Why maxing out 401k is not as great an idea as it sounds

Question 401k like L would from Death Note

In 2013, the maximum contribution is up to $17,500 while it’s an additional $5,500 for those 50 years or older. Everywhere you go on the interent, you can read articles recommending to contribute maximum to your 401k. It frustrates me to hell that people easily make such recommendation, so I’ll jump straight into my stance…

By all means, anyone should contribute enough to get all of the company’s matchings if the company does that.

Beyond that, I argue that contributing maximum to 401k plan may not be as good an idea as we think!

Below are my reasons:

Here I show the result of someone contributing $5000 yearly and growing it over 30 years in a 401k vs. taxable account. I use 7.5% growth rate for 401k to account for some fees. To simplify, I took the tax out using the “Tax Rate in Future” at the end, and it implies future income tax for 401k and future capital gain tax for taxable account. So for 401k, I subtrated out 25% income tax while for taxable account, I subtracted 15% capital gain tax from just the gains to get the totals. This result tells me that the advantage of a 401k account is minimal and cannot outweigh the disadvantages mentioned. I provide a few more math results by changing the variables at the end of the post.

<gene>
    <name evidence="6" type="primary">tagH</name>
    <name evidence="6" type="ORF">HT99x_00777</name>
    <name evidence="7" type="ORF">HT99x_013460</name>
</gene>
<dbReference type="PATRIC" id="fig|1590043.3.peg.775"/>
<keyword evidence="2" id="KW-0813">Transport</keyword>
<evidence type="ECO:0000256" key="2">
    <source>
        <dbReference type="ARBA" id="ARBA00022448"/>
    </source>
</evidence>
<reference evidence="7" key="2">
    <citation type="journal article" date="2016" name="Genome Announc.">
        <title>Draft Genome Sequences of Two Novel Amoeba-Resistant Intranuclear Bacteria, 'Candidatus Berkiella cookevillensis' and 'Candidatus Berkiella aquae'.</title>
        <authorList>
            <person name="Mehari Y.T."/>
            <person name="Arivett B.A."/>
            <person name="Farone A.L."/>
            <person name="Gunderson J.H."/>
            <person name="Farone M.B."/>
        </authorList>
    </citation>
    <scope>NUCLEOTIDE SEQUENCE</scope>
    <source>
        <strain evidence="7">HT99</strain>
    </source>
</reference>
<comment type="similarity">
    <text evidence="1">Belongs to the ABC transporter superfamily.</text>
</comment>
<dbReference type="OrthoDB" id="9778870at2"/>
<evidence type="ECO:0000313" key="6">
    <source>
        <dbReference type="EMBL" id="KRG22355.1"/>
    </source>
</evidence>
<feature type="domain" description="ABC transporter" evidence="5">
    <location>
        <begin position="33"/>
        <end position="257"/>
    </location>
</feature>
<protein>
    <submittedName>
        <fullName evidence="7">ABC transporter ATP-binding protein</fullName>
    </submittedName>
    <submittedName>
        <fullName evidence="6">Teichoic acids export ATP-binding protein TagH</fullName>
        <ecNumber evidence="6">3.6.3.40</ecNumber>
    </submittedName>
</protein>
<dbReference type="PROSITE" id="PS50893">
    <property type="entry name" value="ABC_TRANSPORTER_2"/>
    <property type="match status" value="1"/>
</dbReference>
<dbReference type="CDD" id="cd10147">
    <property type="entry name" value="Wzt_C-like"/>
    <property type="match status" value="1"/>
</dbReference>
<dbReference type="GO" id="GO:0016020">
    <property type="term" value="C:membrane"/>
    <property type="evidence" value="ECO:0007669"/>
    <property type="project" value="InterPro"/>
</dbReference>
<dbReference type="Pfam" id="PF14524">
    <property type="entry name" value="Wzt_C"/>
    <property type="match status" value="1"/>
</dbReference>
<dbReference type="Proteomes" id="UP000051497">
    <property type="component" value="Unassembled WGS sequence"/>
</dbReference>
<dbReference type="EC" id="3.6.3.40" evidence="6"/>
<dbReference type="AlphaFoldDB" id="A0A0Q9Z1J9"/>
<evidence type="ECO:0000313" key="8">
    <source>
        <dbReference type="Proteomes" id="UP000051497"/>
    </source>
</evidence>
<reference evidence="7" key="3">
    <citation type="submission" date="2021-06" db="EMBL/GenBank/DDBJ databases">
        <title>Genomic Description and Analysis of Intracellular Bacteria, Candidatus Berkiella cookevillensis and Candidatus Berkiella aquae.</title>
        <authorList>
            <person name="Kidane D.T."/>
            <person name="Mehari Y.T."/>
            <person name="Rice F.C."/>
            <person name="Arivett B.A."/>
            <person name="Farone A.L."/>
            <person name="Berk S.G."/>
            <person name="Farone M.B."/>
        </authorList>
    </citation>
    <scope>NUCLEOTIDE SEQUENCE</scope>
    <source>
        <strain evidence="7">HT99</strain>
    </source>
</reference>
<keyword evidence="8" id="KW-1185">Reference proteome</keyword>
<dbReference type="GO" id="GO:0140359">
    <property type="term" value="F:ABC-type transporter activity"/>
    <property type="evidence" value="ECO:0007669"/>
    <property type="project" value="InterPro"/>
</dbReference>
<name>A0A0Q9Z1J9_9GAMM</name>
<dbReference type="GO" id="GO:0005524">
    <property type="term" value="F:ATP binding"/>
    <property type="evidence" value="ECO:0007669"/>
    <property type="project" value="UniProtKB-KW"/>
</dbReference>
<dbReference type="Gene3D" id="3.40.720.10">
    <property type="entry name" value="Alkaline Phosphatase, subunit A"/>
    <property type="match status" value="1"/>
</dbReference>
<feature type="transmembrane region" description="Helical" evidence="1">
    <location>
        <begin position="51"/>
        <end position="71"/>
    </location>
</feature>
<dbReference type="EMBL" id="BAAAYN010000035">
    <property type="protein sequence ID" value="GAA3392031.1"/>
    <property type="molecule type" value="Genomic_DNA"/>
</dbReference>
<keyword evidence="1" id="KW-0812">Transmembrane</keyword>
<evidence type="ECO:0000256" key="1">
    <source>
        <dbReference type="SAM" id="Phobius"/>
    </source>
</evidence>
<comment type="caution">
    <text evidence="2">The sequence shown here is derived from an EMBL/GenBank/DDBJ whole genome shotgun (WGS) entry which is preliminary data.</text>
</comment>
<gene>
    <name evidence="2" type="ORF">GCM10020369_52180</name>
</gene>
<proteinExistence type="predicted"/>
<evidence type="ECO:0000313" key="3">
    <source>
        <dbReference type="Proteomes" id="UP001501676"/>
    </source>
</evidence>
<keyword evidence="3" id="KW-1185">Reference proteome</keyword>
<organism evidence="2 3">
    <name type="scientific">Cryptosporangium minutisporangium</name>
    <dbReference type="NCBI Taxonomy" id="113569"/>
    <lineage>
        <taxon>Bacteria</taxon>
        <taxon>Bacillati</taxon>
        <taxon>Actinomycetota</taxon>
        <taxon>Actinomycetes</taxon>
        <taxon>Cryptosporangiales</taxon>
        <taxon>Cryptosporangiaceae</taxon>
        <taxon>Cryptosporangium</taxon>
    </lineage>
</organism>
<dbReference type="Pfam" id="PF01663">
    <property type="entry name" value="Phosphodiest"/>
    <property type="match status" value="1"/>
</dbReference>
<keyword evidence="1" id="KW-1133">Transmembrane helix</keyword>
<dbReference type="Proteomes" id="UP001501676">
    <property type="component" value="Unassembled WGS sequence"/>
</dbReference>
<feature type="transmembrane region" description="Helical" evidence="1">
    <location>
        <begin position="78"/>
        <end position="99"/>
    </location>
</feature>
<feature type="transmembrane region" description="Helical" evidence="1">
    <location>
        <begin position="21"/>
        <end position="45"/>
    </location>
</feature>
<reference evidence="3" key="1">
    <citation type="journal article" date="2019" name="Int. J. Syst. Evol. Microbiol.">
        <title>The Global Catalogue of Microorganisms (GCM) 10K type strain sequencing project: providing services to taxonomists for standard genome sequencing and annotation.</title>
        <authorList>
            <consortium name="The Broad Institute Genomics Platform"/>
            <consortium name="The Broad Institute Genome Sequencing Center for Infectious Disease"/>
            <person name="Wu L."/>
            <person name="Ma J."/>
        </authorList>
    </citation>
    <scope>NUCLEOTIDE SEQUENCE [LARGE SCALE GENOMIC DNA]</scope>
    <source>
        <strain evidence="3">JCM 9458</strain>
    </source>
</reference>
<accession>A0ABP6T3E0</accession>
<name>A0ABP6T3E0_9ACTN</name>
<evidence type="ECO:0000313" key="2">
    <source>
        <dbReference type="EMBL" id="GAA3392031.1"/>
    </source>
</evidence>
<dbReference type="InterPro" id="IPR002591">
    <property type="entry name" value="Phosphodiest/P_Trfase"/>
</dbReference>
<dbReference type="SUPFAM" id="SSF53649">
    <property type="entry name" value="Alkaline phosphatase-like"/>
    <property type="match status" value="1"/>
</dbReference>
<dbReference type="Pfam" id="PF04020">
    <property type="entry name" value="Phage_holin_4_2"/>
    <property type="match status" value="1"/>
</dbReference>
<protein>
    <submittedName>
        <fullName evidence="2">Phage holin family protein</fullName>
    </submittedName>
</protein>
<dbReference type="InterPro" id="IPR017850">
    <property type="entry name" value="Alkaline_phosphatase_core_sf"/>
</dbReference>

The final take away is, maxing out 401k is really a personal preference where it is hard to say if it’s truly the best option for planning retirement. Assuming you can implement the same investment strategy, the advantage is minimal while there are disadvantages and more unknowns in the futures due to the 401k money being tax-deferred.

Personally, the advangages and disadvantages are largely a wash so I’d rather have flexibility controlling my money in taxable accounts and not have it locked up.

At any rate, what I really am saying is that each of us needs to understand thoroughly before jumping on the max-out-your-401k wagon.

We didn’t talk about Roth IRA here but it is likely a better option to put money into Roth IRA first vs. maxing out 401k. Also, having a taxable brokerage for investment should also be considered and done in junction with 401k, Roth IRA, etc.

All of us need to have saving/investment vehicle outside of 401k because let’s recall, 401k was created as a supplemental vehicle to help us save for our retirement — not the only thing we use.

More Math examples with varying parameters and results:
401k_math_2
Rate of return for 401k is 7% to simulate more fees.

401k_math_3
Rate of return for 401k is 7% to simulate more fees and future income tax is increased to 30%.

401k_math_4
Rate of return for 401k is 7% to simulate more fees. To simulate tax increase across the board, future income tax is increased to 35% and future capital gain tax is increased to 20%.

401k_math_5
Rate of return for 401k is 8% assuming a good plan with minimal fees.

401k_math_6
Rate of return for 401k is 8% assuming a good plan with minimal fees and future income tax is increased to 30%.

401k_math_7
Rate of return for 401k is 8% assuming a good plan with minimal fees. To simulate tax increase across the board, future income tax is increased to 35% and future capital gain tax is increased to 20%.
Rate of return for 401k is 7% to simulate more fees and future income tax is increased to 30%.

Originally posted 2013-01-16 01:13:55. Republished by Blog Post Promoter

This content was originally published here.

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